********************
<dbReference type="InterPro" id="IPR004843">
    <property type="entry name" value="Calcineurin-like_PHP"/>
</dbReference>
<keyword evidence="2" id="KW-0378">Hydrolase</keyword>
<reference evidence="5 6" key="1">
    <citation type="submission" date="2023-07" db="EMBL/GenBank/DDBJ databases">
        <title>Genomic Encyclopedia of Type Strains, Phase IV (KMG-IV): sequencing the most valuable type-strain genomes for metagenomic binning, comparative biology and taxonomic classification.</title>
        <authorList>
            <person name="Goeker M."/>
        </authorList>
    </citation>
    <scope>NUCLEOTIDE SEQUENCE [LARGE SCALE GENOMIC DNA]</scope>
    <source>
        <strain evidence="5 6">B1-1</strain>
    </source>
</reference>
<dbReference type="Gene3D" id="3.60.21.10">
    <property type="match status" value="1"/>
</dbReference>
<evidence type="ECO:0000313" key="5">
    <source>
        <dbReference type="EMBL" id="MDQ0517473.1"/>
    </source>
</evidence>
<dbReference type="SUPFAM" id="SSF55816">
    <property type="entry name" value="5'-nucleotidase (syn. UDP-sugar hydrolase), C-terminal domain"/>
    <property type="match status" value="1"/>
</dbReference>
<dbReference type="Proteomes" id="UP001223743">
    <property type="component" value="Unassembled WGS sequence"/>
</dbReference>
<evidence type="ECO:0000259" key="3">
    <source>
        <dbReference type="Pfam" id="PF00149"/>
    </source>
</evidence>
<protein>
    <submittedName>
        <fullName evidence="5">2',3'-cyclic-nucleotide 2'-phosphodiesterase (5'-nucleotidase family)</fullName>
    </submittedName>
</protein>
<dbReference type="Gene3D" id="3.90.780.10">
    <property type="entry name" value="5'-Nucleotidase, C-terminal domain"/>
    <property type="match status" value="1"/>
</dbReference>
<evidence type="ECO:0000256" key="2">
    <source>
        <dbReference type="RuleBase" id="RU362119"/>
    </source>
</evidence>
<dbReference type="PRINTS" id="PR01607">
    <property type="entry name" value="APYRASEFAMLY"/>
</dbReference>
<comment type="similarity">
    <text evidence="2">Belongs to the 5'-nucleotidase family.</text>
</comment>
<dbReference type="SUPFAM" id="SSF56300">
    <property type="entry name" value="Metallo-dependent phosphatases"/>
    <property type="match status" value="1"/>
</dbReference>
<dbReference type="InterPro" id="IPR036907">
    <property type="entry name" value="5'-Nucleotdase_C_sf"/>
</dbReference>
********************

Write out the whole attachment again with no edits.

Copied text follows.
<dbReference type="InterPro" id="IPR004843">
    <property type="entry name" value="Calcineurin-like_PHP"/>
</dbReference>
<keyword evidence="2" id="KW-0378">Hydrolase</keyword>
<reference evidence="5 6" key="1">
    <citation type="submission" date="2023-07" db="EMBL/GenBank/DDBJ databases">
        <title>Genomic Encyclopedia of Type Strains, Phase IV (KMG-IV): sequencing the most valuable type-strain genomes for metagenomic binning, comparative biology and taxonomic classification.</title>
        <authorList>
            <person name="Goeker M."/>
        </authorList>
    </citation>
    <scope>NUCLEOTIDE SEQUENCE [LARGE SCALE GENOMIC DNA]</scope>
    <source>
        <strain evidence="5 6">B1-1</strain>
    </source>
</reference>
<dbReference type="Gene3D" id="3.60.21.10">
    <property type="match status" value="1"/>
</dbReference>
<evidence type="ECO:0000313" key="5">
    <source>
        <dbReference type="EMBL" id="MDQ0517473.1"/>
    </source>
</evidence>
<dbReference type="SUPFAM" id="SSF55816">
    <property type="entry name" value="5'-nucleotidase (syn. UDP-sugar hydrolase), C-terminal domain"/>
    <property type="match status" value="1"/>
</dbReference>
<dbReference type="Proteomes" id="UP001223743">
    <property type="component" value="Unassembled WGS sequence"/>
</dbReference>
<evidence type="ECO:0000259" key="3">
    <source>
        <dbReference type="Pfam" id="PF00149"/>
    </source>
</evidence>
<protein>
    <submittedName>
        <fullName evidence="5">2',3'-cyclic-nucleotide 2'-phosphodiesterase (5'-nucleotidase family)</fullName>
    </submittedName>
</protein>
<dbReference type="Gene3D" id="3.90.780.10">
    <property type="entry name" value="5'-Nucleotidase, C-terminal domain"/>
    <property type="match status" value="1"/>
</dbReference>
<evidence type="ECO:0000256" key="2">
    <source>
        <dbReference type="RuleBase" id="RU362119"/>
    </source>
</evidence>
<dbReference type="PRINTS" id="PR01607">
    <property type="entry name" value="APYRASEFAMLY"/>
</dbReference>
<comment type="similarity">
    <text evidence="2">Belongs to the 5'-nucleotidase family.</text>
</comment>
<dbReference type="SUPFAM" id="SSF56300">
    <property type="entry name" value="Metallo-dependent phosphatases"/>
    <property type="match status" value="1"/>
</dbReference>
<dbReference type="InterPro" id="IPR036907">
    <property type="entry name" value="5'-Nucleotdase_C_sf"/>
</dbReference>